Sunday, February 2, 2020

"Tiny, Beautiful Things" ☼ ☼ ☼ ☼ BANG

Cheryl Strayed wrote "Tiny, Beautiful Things." She was sitting at the end of our row on Opening Night at San Francisco Playhouse. After the curtain came down, the cast walked out for well-deserved and enthusiastic bows and then, as the applause was dying down, someone yelled: "Thank YOU, Cheryl Strayed!" The author stood up and received a second thunderous round of applause. The show is that good.

OK, OK, so I'm the person who yelled. 

"Tiny, Beautiful Things," for this reviewer, is about two not-so-tiny things: loneliness, and forgiveness. The words come from letters for help sent to "Dear Sugar," an anonymous internet advice column that Strayed ran for several years, followed by her powerful, heartfelt responses. These columns were then adapted into a play by Nia Vardalos and opened at the Public Theater in New York in 2016.

Susi Damilano is Sugar. She is brilliant. This is a difficult role because Strayed's words are thick and emotional. The monologues are lengthy and filled with both wisdom and humor, angst and delight. Sugar is catering to lonely and broken people but it is she who has fought herself out of those emotional caverns where they live now. Damilano uses her face, her arms, her body and most of all her eyes to show us, the audience, the care and tough love she is willing to give to her readers, who are hanging on very single word as if their lives depend on her.

Kina Kantor, Jomar Tagatac and Mark Anderson Phillips play many different parts, each one a new supplicant writing to "Dear Sugar." The three are all physical actors, imbuing their queries with motion as well as emotion. Phillips stalks the stage and screams in pain, Tagatac hides inside his hoodie and Kantor is both accusing and breathless with every word.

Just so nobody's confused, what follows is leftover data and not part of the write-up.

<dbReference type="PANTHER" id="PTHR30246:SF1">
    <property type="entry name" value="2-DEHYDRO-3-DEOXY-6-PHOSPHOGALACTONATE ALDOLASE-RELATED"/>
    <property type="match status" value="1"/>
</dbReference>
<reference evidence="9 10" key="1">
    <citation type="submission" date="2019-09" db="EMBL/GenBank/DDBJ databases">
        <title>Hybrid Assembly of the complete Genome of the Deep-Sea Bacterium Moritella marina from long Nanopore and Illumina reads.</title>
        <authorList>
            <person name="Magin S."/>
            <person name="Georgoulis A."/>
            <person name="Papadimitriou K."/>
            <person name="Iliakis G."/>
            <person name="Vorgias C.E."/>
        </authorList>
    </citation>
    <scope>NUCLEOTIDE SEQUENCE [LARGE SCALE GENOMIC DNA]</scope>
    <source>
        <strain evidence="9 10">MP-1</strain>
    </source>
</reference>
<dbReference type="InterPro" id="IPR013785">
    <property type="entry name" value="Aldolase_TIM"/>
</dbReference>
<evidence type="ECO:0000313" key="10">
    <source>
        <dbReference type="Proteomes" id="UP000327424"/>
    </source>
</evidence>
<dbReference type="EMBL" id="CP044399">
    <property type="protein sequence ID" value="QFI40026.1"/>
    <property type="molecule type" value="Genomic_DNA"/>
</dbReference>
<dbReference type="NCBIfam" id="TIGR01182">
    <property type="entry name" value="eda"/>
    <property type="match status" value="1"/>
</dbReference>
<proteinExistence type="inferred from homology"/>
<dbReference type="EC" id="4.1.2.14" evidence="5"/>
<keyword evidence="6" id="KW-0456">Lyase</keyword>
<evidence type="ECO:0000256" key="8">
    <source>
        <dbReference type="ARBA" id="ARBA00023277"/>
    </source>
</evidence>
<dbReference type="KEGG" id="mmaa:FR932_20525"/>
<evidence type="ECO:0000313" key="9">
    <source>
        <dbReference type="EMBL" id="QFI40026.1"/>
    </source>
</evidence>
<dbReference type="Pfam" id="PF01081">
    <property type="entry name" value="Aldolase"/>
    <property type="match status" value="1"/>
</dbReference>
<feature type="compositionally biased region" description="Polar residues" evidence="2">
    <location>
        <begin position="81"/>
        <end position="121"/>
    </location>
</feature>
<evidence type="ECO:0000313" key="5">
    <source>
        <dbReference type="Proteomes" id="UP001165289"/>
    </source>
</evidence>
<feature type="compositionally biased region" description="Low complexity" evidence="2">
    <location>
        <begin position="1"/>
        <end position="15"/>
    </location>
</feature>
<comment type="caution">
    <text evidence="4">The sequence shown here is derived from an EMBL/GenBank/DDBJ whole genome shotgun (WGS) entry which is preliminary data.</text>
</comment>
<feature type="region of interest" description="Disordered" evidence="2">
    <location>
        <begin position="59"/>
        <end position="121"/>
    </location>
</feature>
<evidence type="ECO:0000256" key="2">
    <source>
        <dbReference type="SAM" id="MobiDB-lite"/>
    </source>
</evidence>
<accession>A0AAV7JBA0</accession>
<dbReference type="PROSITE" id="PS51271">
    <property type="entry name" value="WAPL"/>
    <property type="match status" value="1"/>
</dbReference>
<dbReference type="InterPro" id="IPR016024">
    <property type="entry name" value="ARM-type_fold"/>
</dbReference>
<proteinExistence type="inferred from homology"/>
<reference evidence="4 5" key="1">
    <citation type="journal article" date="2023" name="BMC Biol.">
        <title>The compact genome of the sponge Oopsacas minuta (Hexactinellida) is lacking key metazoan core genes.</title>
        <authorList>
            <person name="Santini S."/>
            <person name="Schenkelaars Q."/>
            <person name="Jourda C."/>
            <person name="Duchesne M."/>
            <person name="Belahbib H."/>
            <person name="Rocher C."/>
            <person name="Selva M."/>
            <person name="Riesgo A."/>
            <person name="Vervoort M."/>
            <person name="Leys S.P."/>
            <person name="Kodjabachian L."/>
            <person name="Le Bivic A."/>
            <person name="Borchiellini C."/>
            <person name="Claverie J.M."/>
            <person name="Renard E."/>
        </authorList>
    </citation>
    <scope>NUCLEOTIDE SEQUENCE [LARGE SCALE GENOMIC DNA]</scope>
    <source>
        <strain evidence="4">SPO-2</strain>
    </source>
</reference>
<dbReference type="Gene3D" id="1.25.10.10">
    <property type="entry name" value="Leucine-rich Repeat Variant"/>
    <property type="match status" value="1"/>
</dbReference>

And those words. What a writer. Nia Vardalos's adaptation and Bill English's direction bring the words to life. Each character is given room to breathe, in that way allowing themselves to be set on the road towards healing.

RATINGS: ☼  ☼  ☼  ☼ BANG

The San Francisco Theater Blog Awards Division grants "Tiny, Beautiful Things" FOUR STARS with a BANGLE OF PRAISE. We can't say enough for this show. The set is gorgeous, the acting approaches perfection and, towering above it all, we experience the power and glory of a writer at the top of her game.

The Bangle has to be for Susi Damilano's Sugar, which, incidentally, she performs in socks. But I must also mention the "Numbers" set piece, in which Mark Anderson Phillips managed to smash my heart so that Sugar's answer could somehow put me back together again. 

"Tiny, Beautiful Things"
San Francisco Playhouse
450 Post Street, Second Floor of Kensington Park Hotel
Through March 7

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